Listen closely enough and you may just hear the painful yelps of Supervisor Jim Patterson getting turned into a human fist puppet. Yup, it finally happened. Patterson caved to detractors harder than Barack Obama on health care and put the drop on his planning commissioner, Sarah Christie, at least behind the scenes. This is full-on spelunking into a gelatinous puddle of special interests and splashing around in corporate rubber floaties, in my opinion.
Really, how are we supposed to ignore the festering cronyism of a company like SunPower scooping up Chris Crotty, the former chum of three county supervisors? The company colossally weaseled its way behind those same scenes I mentioned earlier with Crotty and mountains of slick PR. It’s our small-town version of a Karl Rove while the public process gets raped by private industry and backroom negotiating. Before you get all huffy, hear me: This isn’t an argument against solar. Just think, what would we be saying if this were an oil company? Now you can resume agreeing with me.
Love her or hate her—or maybe don’t know who she is—Christie is refreshingly transparent. It’s a quality rare in politics, especially local politics where your constituency has the opportunity to watch your backstabs firsthand. Christie wears her biases on her sleeve in a world where most small-time elects hide them under well-pressed suits and synthetic smiles.
Her staunch opinions are divisive, to say the least. Isn’t that the point, though? Don’t we want to know what our representative is thinking? Christie was appointed, sure, but we typically elect people because their skew jives with our own.
Her downfall was a long time coming, really. Christie has always been an obnoxious thorn in the pimpled ass of developers (when you wipe with money, it tends to chafe). I often hear that our illustrious assemblyman even tried to entice Patterson to dump Christie with promises that he would have an unchallenged supervisorial election in 2008. Back then, the story goes, Patterson rightly stood his ground behind his appointee.
Perhaps Patterson thinks folding the Christie hand will get his opponents to set down their pocket aces. (He forgot their decks are all aces.) Or maybe he thinks this is a fair compromise. Think: “You scratch my back; I’ll pave the way for your crappy projects and dump a smart policy maker.”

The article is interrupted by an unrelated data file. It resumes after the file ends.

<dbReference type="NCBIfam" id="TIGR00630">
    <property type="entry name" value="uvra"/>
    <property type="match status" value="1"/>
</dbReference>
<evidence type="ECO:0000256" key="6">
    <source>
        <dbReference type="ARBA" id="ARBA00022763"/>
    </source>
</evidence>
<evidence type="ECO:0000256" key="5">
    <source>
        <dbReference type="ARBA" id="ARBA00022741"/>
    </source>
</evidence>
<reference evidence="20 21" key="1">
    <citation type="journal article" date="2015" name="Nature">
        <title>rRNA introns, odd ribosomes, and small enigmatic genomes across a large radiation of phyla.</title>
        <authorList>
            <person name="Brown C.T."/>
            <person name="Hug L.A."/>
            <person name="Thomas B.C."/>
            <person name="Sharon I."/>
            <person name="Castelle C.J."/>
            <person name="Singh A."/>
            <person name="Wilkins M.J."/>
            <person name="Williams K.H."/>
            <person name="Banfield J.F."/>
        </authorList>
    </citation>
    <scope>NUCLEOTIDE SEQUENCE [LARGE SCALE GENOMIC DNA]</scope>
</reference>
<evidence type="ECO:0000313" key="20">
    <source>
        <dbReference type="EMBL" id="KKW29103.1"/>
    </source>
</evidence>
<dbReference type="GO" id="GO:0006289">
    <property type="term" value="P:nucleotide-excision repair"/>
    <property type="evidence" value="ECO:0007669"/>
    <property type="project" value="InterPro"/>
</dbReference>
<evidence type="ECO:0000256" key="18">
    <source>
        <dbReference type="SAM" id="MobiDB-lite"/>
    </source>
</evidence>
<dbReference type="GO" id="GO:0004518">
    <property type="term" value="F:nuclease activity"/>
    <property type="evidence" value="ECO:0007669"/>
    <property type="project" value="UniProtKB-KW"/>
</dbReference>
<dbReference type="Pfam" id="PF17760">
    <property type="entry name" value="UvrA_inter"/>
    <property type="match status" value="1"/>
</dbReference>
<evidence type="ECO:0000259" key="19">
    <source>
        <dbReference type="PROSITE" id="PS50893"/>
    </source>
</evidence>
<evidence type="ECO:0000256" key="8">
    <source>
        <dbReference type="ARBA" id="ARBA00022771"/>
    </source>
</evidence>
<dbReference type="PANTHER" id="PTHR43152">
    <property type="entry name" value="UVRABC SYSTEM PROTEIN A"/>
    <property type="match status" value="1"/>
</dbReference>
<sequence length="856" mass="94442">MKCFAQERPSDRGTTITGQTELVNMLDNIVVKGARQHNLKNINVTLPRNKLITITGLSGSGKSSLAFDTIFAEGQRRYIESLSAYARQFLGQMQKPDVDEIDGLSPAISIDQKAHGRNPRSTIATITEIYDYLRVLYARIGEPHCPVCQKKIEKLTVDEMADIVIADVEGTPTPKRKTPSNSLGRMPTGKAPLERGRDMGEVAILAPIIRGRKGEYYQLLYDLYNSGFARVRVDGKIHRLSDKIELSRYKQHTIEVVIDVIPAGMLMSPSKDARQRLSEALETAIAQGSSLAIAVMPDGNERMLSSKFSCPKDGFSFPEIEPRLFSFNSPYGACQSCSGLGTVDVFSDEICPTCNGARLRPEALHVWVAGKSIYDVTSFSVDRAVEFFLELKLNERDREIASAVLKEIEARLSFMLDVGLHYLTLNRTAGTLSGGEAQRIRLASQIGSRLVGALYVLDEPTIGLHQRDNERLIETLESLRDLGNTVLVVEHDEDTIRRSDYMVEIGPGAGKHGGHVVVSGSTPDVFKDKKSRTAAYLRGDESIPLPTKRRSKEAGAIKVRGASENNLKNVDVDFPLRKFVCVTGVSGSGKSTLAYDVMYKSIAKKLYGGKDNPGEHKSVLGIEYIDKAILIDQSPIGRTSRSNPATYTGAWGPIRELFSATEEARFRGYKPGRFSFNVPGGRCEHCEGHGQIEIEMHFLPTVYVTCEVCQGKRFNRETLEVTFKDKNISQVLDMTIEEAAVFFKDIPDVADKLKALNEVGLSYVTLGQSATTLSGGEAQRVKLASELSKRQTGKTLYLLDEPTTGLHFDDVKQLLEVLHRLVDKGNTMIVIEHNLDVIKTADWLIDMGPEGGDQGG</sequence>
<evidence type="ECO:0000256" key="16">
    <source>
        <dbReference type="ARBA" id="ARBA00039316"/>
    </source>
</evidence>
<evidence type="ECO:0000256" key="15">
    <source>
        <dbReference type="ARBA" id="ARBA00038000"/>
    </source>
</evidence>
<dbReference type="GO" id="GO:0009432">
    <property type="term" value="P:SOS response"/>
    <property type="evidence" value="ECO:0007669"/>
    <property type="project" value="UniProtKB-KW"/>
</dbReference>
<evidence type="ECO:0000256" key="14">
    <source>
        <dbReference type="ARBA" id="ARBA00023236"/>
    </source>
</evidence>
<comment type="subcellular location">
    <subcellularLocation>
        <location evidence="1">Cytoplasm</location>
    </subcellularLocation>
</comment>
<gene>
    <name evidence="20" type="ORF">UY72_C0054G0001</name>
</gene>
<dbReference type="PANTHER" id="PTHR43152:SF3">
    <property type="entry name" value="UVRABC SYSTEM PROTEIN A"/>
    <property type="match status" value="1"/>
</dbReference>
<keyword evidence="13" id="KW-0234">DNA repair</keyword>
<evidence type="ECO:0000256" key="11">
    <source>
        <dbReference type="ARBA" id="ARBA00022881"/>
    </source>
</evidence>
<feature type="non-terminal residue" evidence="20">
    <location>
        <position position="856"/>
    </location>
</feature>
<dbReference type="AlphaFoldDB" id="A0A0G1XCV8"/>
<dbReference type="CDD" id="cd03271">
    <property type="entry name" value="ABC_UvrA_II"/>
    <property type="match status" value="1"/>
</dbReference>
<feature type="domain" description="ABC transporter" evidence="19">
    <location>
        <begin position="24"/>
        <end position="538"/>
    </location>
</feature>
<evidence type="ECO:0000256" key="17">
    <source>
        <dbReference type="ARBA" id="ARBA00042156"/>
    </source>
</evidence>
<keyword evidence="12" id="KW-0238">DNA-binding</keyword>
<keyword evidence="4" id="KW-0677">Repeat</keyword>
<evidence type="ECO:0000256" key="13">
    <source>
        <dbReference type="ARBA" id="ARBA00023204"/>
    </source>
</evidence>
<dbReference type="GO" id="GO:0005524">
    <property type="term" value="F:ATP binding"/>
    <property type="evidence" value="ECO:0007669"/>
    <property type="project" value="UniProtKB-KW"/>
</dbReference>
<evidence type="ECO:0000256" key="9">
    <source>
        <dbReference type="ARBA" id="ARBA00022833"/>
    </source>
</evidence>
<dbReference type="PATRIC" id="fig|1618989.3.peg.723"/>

And while the Christie haters will cite her left-wing leany-ness as evidence of corruption, I personally relish in it like a kid splashing in a wading pool with generic-brand floaties. A lot of folks behind that big government desk are perfectly comfortable politely and gently blowing smoke up our butts. Christie, on the other hand, is a much-needed gigantic salty enema. Sorry for all the rear references.
At least now the message is clear: If you don’t like the way the system runs, then hassle the right people enough and they’ll concede. Don’t worry, Jim, I’m sure this will be the last sacrifice you have to make in order to keep that pleasant, neutral reputation. Wink, wink; nudge, nudge.
Which reminds me of government stupidity.
If you’re a family like the Copelands, you only have to pay a fraction of the cost to replace a parking space you disappear—about 40 percent depending on who you ask and when. Other cities make developers pay— brace yourself—100 percent. Thanks for crunching the numbers, New Times staffer Robert A. McDonald. He found that the city’s shelling out $45,000 per space on average. Local leaders give developers a break on parking because of the tax dollars said developers bring in. Why, then, do I not get a break on my property taxes for buying things?
If I could stop my foam-spitting, curse-laden, mental convulsions, I might be able to focus on the ridiculous notion that it costs $45,000 for a parking space. That’s the equivalent of a really nice car, or a few fairly nice cars, or a crap load of average cars. Aside from everything else that’s wrong with this price tag, it makes me feel unworthy to roll my beat-up POS onto the city’s affluent concrete pads. Do these spaces also come with a massage mode we’re not aware of?
Then there’s the fact that you can chew up existing parking spaces, give the city a few back, but dedicate the rest only to paying customers—again, if your last name starts with “C” and ends with “opeland.” And you pay different fees, for no other reason than what the city’s able to milk out of you, which all depends on who you are? I’m frothing again.
Now that the end of the year is creeping in and the news is drying out, I’m realizing it might be time to start compiling some of my favorite bits from the close of the decade. More importantly, I think there’s a way out of actually doing that—at least for me.
So I turn to you, all three of you regular readers and contributors. Please give me a much-needed bailout and send along your top five shreddable moments from this column in 2009. Hell, since it’s the end of the first decade of the millennium, feel free to reach back into all the double-aughts. On second thought, feel free to include missed opportunities. In other words, do my homework for me and let’s tear the last 10 years a new one.
What made you laugh? Cry? Laugh and cry? Forced you to boycott the paper or dump entire news racks in the trash? But dear God, be brief. I’m looking at you, Michael Chambers. (Though thanks for the apologetic booze money.) I’ve got maybe 1,000 words to produce, and divided by five that’s … probably less than 1,000 words.
Send them in before Dec. 30 and try to be funnier than Ol’ Shred for a shot at New Times fame, which is more of a minute and a half than the usual 15.
Do my work for me. Send your top five to email@example.com.